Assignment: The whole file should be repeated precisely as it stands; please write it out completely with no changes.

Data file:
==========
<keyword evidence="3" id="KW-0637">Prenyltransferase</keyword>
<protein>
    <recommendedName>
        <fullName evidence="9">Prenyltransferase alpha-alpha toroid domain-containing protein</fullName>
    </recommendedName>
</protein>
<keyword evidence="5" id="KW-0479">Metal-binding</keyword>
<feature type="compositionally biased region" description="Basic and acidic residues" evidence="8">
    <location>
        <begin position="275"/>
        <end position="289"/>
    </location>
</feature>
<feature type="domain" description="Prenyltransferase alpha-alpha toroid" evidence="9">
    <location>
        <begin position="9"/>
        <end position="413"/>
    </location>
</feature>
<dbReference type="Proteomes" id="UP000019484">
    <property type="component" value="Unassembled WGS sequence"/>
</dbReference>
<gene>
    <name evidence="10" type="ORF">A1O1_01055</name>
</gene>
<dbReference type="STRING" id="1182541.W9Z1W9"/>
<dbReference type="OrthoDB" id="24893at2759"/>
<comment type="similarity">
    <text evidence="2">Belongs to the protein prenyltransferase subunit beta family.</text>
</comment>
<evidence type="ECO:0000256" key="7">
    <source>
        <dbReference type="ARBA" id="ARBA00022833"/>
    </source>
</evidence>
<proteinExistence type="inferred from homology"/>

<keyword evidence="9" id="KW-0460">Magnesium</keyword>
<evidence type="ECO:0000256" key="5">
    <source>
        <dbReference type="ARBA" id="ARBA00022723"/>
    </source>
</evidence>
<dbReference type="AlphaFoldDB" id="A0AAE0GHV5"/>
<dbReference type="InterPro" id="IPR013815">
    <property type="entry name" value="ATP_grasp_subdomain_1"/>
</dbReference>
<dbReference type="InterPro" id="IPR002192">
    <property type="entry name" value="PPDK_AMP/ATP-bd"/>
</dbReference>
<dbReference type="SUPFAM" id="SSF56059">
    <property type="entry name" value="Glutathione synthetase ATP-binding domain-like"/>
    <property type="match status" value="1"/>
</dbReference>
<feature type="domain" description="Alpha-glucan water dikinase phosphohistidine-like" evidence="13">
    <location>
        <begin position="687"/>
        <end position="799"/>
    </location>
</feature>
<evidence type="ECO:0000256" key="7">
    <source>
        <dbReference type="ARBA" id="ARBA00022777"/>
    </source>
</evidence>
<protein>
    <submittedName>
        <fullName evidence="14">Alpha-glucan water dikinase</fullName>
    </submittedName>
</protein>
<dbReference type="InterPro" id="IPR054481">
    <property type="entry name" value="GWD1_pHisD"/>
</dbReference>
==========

<keyword evidence="3" id="KW-0637">Prenyltransferase</keyword>
<protein>
    <recommendedName>
        <fullName evidence="9">Prenyltransferase alpha-alpha toroid domain-containing protein</fullName>
    </recommendedName>
</protein>
<keyword evidence="5" id="KW-0479">Metal-binding</keyword>
<feature type="compositionally biased region" description="Basic and acidic residues" evidence="8">
    <location>
        <begin position="275"/>
        <end position="289"/>
    </location>
</feature>
<feature type="domain" description="Prenyltransferase alpha-alpha toroid" evidence="9">
    <location>
        <begin position="9"/>
        <end position="413"/>
    </location>
</feature>
<dbReference type="Proteomes" id="UP000019484">
    <property type="component" value="Unassembled WGS sequence"/>
</dbReference>
<gene>
    <name evidence="10" type="ORF">A1O1_01055</name>
</gene>
<dbReference type="STRING" id="1182541.W9Z1W9"/>
<dbReference type="OrthoDB" id="24893at2759"/>
<comment type="similarity">
    <text evidence="2">Belongs to the protein prenyltransferase subunit beta family.</text>
</comment>
<evidence type="ECO:0000256" key="7">
    <source>
        <dbReference type="ARBA" id="ARBA00022833"/>
    </source>
</evidence>
<proteinExistence type="inferred from homology"/>

<keyword evidence="9" id="KW-0460">Magnesium</keyword>
<evidence type="ECO:0000256" key="5">
    <source>
        <dbReference type="ARBA" id="ARBA00022723"/>
    </source>
</evidence>
<dbReference type="AlphaFoldDB" id="A0AAE0GHV5"/>
<dbReference type="InterPro" id="IPR013815">
    <property type="entry name" value="ATP_grasp_subdomain_1"/>
</dbReference>
<dbReference type="InterPro" id="IPR002192">
    <property type="entry name" value="PPDK_AMP/ATP-bd"/>
</dbReference>
<dbReference type="SUPFAM" id="SSF56059">
    <property type="entry name" value="Glutathione synthetase ATP-binding domain-like"/>
    <property type="match status" value="1"/>
</dbReference>
<feature type="domain" description="Alpha-glucan water dikinase phosphohistidine-like" evidence="13">
    <location>
        <begin position="687"/>
        <end position="799"/>
    </location>
</feature>
<evidence type="ECO:0000256" key="7">
    <source>
        <dbReference type="ARBA" id="ARBA00022777"/>
    </source>
</evidence>
<protein>
    <submittedName>
        <fullName evidence="14">Alpha-glucan water dikinase</fullName>
    </submittedName>
</protein>
<dbReference type="InterPro" id="IPR054481">
    <property type="entry name" value="GWD1_pHisD"/>
</dbReference>